Abstract P336: The Association Between Goal-Striving Stress, Sleep Duration and Sleep Quality in the Jackson Heart Study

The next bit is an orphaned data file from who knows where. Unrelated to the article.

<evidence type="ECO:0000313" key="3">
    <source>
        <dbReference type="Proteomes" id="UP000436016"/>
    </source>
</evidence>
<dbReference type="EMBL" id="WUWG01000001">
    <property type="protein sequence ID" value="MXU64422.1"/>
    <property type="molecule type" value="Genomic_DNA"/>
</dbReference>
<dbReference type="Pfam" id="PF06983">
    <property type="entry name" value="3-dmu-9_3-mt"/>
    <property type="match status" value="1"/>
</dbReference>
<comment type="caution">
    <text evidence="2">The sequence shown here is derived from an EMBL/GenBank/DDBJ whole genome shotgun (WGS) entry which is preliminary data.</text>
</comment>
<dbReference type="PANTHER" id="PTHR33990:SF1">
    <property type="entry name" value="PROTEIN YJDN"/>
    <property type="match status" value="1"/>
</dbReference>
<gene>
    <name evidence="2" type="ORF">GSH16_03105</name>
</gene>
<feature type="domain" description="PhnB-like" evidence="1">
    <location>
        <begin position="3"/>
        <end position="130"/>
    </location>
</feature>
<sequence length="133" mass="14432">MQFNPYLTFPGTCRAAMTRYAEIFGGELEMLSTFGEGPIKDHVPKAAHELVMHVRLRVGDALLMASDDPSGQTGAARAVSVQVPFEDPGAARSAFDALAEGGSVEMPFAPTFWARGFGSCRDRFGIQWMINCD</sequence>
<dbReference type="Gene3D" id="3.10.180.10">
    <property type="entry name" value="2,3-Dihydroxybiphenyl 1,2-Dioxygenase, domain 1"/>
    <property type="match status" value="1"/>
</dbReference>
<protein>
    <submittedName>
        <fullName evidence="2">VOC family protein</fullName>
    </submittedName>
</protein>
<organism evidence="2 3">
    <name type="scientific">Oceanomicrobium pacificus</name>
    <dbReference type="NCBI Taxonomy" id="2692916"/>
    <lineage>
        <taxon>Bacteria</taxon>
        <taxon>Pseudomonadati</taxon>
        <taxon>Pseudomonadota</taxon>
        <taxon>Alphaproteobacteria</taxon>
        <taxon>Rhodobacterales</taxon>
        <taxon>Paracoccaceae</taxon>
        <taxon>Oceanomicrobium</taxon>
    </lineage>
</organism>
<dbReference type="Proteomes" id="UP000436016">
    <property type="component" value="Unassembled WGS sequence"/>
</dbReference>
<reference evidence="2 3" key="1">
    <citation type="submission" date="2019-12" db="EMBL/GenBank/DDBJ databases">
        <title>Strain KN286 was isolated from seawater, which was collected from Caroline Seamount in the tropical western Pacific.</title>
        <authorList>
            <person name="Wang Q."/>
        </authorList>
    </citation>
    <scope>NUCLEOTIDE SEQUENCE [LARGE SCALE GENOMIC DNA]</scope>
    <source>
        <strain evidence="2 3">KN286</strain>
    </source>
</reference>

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Introduction: Research shows that compared to non-Hispanic whites, African Americans (AAs) have poorer sleep quality, lower mean sleep duration, and a higher prevalence of sleep-disordered breathing. AAs also report more frequent exposures to certain stressors over the life course, which may impact physiological processes that may impair sleep. Goal-striving-stress (GSS), the discrepancy between aspiration and achievement, weighted by the subjective probability of success, and the level of disappointment experienced if goals are not reached, may be an important stressor among AA’s that may influence sleep; however this has yet to be explored. The objective of this study was to assess the relationship between GSS and sleep duration and sleep quality in AAs.Hypothesis: We assessed the hypothesis that high (versus low) GSS would be associated with short or long sleep duration and poor sleep quality.Methods: We utilized data from the baseline exam of the Jackson Heart Study (JHS; n=5306), an AA sample of women and men, 35-84 years old. There were a total of 5082 participants in the sample; 63.34% female with a mean age of 55.30 (± 12.75) and mean sleep duration of 6.43 hours (±1.51). The sample was categorized into GSS tertiles: low (n=2121), moderate (n=1716), high (n=1296). Participants self-reported sleep duration (hours) and rated their sleep quality. Sleep duration was categorized as short (<6 hours), normal (7 or 8 hours) and long (> 9 hours). Sleep quality was categorized as high (good/very good/excellent) and low (fair/poor). Logistic regression models were used to obtain odds ratios (OR, 95% confidence interval-CI) to assess the associations of GSS levels with sleep duration and sleep quality categories. Models were adjusted for sex, age, socioeconomic status, health behaviors, discrimination, and health outcomes.Results: Significant results showed that participants who reported high (versus low) GSS had a 29% increased odds [1.29 (1.10, 1.52)] of short (versus normal) sleep after full adjustment. Participants who reported high (versus low) GSS had a 42% increased odds [1.42 (1.20, 1.67)] of low (versus high) sleep quality after full adjustment. Conclusion In conclusion, the deficit between goal aspiration and achievement is associated with short sleep duration and poor sleep quality. Potential interventions should consider the extent to which GSS may contribute to the development of short sleep duration and poor sleep quality.

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